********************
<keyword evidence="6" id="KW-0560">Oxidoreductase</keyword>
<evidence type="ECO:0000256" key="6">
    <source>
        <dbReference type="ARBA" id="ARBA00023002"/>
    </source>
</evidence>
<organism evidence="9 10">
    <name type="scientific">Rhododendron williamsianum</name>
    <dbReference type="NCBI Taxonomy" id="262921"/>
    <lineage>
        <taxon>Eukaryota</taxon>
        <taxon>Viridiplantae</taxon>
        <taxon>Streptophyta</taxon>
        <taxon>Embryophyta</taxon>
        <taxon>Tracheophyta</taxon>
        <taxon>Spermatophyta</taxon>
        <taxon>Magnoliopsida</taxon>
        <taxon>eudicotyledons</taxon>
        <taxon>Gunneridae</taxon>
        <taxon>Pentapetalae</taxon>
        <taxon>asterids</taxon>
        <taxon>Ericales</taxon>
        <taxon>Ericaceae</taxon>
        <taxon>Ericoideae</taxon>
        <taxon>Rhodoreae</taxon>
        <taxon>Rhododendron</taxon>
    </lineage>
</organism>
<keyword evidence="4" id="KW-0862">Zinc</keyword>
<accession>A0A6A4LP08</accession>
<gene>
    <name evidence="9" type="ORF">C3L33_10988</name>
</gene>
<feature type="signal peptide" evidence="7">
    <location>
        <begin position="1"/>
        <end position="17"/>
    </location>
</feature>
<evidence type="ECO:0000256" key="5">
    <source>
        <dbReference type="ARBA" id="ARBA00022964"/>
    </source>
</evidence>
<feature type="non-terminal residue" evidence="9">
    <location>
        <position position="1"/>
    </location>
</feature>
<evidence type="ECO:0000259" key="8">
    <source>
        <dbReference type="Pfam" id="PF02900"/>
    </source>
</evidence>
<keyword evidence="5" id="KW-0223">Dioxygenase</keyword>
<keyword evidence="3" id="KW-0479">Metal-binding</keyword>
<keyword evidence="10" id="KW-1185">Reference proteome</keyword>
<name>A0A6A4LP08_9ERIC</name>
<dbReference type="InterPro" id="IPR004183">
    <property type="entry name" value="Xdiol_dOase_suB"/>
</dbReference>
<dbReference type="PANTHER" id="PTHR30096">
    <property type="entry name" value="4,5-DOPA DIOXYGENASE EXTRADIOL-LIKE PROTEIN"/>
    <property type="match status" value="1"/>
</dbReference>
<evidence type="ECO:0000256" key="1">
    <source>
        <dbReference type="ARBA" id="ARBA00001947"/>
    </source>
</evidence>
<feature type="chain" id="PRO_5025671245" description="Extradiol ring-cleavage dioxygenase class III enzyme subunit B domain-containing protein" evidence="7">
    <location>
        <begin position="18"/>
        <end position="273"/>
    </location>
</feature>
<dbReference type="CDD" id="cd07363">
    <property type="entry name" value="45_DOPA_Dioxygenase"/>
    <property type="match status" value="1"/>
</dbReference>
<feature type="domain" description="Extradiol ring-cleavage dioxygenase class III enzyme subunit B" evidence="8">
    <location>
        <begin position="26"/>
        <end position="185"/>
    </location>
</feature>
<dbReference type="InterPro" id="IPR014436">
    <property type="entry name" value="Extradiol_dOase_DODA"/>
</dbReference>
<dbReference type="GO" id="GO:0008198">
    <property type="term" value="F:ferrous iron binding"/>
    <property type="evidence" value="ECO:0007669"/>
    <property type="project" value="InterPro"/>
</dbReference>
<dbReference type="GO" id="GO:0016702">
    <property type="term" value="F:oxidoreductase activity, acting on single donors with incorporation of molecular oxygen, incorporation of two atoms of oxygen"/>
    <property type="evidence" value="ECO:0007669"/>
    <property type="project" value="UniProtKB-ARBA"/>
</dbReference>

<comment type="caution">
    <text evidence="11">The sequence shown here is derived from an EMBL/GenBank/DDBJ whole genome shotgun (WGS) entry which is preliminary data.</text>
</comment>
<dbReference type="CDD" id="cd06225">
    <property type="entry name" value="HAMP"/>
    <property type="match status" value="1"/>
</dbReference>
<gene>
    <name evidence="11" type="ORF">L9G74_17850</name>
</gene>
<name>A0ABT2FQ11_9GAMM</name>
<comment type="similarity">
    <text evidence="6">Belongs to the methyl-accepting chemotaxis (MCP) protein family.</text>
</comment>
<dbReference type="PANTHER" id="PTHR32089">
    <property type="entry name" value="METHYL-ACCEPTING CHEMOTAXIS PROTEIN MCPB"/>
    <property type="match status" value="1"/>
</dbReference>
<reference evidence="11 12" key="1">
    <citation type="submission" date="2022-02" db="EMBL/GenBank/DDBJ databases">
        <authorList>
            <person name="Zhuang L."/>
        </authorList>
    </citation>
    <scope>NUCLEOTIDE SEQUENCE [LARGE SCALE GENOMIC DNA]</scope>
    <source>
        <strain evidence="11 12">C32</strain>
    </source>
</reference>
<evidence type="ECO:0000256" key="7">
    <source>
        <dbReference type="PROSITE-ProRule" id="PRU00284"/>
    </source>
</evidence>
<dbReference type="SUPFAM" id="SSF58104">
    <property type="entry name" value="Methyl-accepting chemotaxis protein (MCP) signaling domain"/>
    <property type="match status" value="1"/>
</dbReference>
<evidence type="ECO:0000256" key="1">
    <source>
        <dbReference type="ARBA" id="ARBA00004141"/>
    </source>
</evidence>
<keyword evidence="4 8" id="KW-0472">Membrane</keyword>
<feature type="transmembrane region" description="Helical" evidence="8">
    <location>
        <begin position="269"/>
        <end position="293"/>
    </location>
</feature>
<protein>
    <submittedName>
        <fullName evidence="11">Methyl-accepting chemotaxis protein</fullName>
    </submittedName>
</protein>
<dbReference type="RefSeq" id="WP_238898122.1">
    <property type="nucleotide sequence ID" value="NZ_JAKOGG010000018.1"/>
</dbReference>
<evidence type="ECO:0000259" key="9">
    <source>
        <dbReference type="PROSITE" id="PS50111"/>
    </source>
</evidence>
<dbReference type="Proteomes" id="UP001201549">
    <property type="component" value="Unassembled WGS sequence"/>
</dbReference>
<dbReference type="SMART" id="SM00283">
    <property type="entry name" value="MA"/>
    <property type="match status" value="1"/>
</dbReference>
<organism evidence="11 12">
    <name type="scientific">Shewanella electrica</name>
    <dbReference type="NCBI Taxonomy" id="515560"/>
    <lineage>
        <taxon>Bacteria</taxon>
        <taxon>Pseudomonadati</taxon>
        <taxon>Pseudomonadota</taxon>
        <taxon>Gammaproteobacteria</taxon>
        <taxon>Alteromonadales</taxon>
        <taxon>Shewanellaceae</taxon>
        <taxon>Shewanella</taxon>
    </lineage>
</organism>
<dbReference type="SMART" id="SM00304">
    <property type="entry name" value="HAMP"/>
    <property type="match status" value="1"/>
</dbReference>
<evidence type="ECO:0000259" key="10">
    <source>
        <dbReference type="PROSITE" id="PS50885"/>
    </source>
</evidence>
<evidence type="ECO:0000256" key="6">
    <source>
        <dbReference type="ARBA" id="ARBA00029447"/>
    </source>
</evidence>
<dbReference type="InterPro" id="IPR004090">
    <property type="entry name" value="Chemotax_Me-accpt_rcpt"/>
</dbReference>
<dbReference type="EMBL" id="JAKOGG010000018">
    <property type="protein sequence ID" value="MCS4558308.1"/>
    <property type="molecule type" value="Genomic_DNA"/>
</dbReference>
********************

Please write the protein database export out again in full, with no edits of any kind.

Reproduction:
<keyword evidence="6" id="KW-0560">Oxidoreductase</keyword>
<evidence type="ECO:0000256" key="6">
    <source>
        <dbReference type="ARBA" id="ARBA00023002"/>
    </source>
</evidence>
<organism evidence="9 10">
    <name type="scientific">Rhododendron williamsianum</name>
    <dbReference type="NCBI Taxonomy" id="262921"/>
    <lineage>
        <taxon>Eukaryota</taxon>
        <taxon>Viridiplantae</taxon>
        <taxon>Streptophyta</taxon>
        <taxon>Embryophyta</taxon>
        <taxon>Tracheophyta</taxon>
        <taxon>Spermatophyta</taxon>
        <taxon>Magnoliopsida</taxon>
        <taxon>eudicotyledons</taxon>
        <taxon>Gunneridae</taxon>
        <taxon>Pentapetalae</taxon>
        <taxon>asterids</taxon>
        <taxon>Ericales</taxon>
        <taxon>Ericaceae</taxon>
        <taxon>Ericoideae</taxon>
        <taxon>Rhodoreae</taxon>
        <taxon>Rhododendron</taxon>
    </lineage>
</organism>
<keyword evidence="4" id="KW-0862">Zinc</keyword>
<accession>A0A6A4LP08</accession>
<gene>
    <name evidence="9" type="ORF">C3L33_10988</name>
</gene>
<feature type="signal peptide" evidence="7">
    <location>
        <begin position="1"/>
        <end position="17"/>
    </location>
</feature>
<evidence type="ECO:0000256" key="5">
    <source>
        <dbReference type="ARBA" id="ARBA00022964"/>
    </source>
</evidence>
<feature type="non-terminal residue" evidence="9">
    <location>
        <position position="1"/>
    </location>
</feature>
<evidence type="ECO:0000259" key="8">
    <source>
        <dbReference type="Pfam" id="PF02900"/>
    </source>
</evidence>
<keyword evidence="5" id="KW-0223">Dioxygenase</keyword>
<keyword evidence="3" id="KW-0479">Metal-binding</keyword>
<keyword evidence="10" id="KW-1185">Reference proteome</keyword>
<name>A0A6A4LP08_9ERIC</name>
<dbReference type="InterPro" id="IPR004183">
    <property type="entry name" value="Xdiol_dOase_suB"/>
</dbReference>
<dbReference type="PANTHER" id="PTHR30096">
    <property type="entry name" value="4,5-DOPA DIOXYGENASE EXTRADIOL-LIKE PROTEIN"/>
    <property type="match status" value="1"/>
</dbReference>
<evidence type="ECO:0000256" key="1">
    <source>
        <dbReference type="ARBA" id="ARBA00001947"/>
    </source>
</evidence>
<feature type="chain" id="PRO_5025671245" description="Extradiol ring-cleavage dioxygenase class III enzyme subunit B domain-containing protein" evidence="7">
    <location>
        <begin position="18"/>
        <end position="273"/>
    </location>
</feature>
<dbReference type="CDD" id="cd07363">
    <property type="entry name" value="45_DOPA_Dioxygenase"/>
    <property type="match status" value="1"/>
</dbReference>
<feature type="domain" description="Extradiol ring-cleavage dioxygenase class III enzyme subunit B" evidence="8">
    <location>
        <begin position="26"/>
        <end position="185"/>
    </location>
</feature>
<dbReference type="InterPro" id="IPR014436">
    <property type="entry name" value="Extradiol_dOase_DODA"/>
</dbReference>
<dbReference type="GO" id="GO:0008198">
    <property type="term" value="F:ferrous iron binding"/>
    <property type="evidence" value="ECO:0007669"/>
    <property type="project" value="InterPro"/>
</dbReference>
<dbReference type="GO" id="GO:0016702">
    <property type="term" value="F:oxidoreductase activity, acting on single donors with incorporation of molecular oxygen, incorporation of two atoms of oxygen"/>
    <property type="evidence" value="ECO:0007669"/>
    <property type="project" value="UniProtKB-ARBA"/>
</dbReference>

<comment type="caution">
    <text evidence="11">The sequence shown here is derived from an EMBL/GenBank/DDBJ whole genome shotgun (WGS) entry which is preliminary data.</text>
</comment>
<dbReference type="CDD" id="cd06225">
    <property type="entry name" value="HAMP"/>
    <property type="match status" value="1"/>
</dbReference>
<gene>
    <name evidence="11" type="ORF">L9G74_17850</name>
</gene>
<name>A0ABT2FQ11_9GAMM</name>
<comment type="similarity">
    <text evidence="6">Belongs to the methyl-accepting chemotaxis (MCP) protein family.</text>
</comment>
<dbReference type="PANTHER" id="PTHR32089">
    <property type="entry name" value="METHYL-ACCEPTING CHEMOTAXIS PROTEIN MCPB"/>
    <property type="match status" value="1"/>
</dbReference>
<reference evidence="11 12" key="1">
    <citation type="submission" date="2022-02" db="EMBL/GenBank/DDBJ databases">
        <authorList>
            <person name="Zhuang L."/>
        </authorList>
    </citation>
    <scope>NUCLEOTIDE SEQUENCE [LARGE SCALE GENOMIC DNA]</scope>
    <source>
        <strain evidence="11 12">C32</strain>
    </source>
</reference>
<evidence type="ECO:0000256" key="7">
    <source>
        <dbReference type="PROSITE-ProRule" id="PRU00284"/>
    </source>
</evidence>
<dbReference type="SUPFAM" id="SSF58104">
    <property type="entry name" value="Methyl-accepting chemotaxis protein (MCP) signaling domain"/>
    <property type="match status" value="1"/>
</dbReference>
<evidence type="ECO:0000256" key="1">
    <source>
        <dbReference type="ARBA" id="ARBA00004141"/>
    </source>
</evidence>
<keyword evidence="4 8" id="KW-0472">Membrane</keyword>
<feature type="transmembrane region" description="Helical" evidence="8">
    <location>
        <begin position="269"/>
        <end position="293"/>
    </location>
</feature>
<protein>
    <submittedName>
        <fullName evidence="11">Methyl-accepting chemotaxis protein</fullName>
    </submittedName>
</protein>
<dbReference type="RefSeq" id="WP_238898122.1">
    <property type="nucleotide sequence ID" value="NZ_JAKOGG010000018.1"/>
</dbReference>
<evidence type="ECO:0000259" key="9">
    <source>
        <dbReference type="PROSITE" id="PS50111"/>
    </source>
</evidence>
<dbReference type="Proteomes" id="UP001201549">
    <property type="component" value="Unassembled WGS sequence"/>
</dbReference>
<dbReference type="SMART" id="SM00283">
    <property type="entry name" value="MA"/>
    <property type="match status" value="1"/>
</dbReference>
<organism evidence="11 12">
    <name type="scientific">Shewanella electrica</name>
    <dbReference type="NCBI Taxonomy" id="515560"/>
    <lineage>
        <taxon>Bacteria</taxon>
        <taxon>Pseudomonadati</taxon>
        <taxon>Pseudomonadota</taxon>
        <taxon>Gammaproteobacteria</taxon>
        <taxon>Alteromonadales</taxon>
        <taxon>Shewanellaceae</taxon>
        <taxon>Shewanella</taxon>
    </lineage>
</organism>
<dbReference type="SMART" id="SM00304">
    <property type="entry name" value="HAMP"/>
    <property type="match status" value="1"/>
</dbReference>
<evidence type="ECO:0000259" key="10">
    <source>
        <dbReference type="PROSITE" id="PS50885"/>
    </source>
</evidence>
<evidence type="ECO:0000256" key="6">
    <source>
        <dbReference type="ARBA" id="ARBA00029447"/>
    </source>
</evidence>
<dbReference type="InterPro" id="IPR004090">
    <property type="entry name" value="Chemotax_Me-accpt_rcpt"/>
</dbReference>
<dbReference type="EMBL" id="JAKOGG010000018">
    <property type="protein sequence ID" value="MCS4558308.1"/>
    <property type="molecule type" value="Genomic_DNA"/>
</dbReference>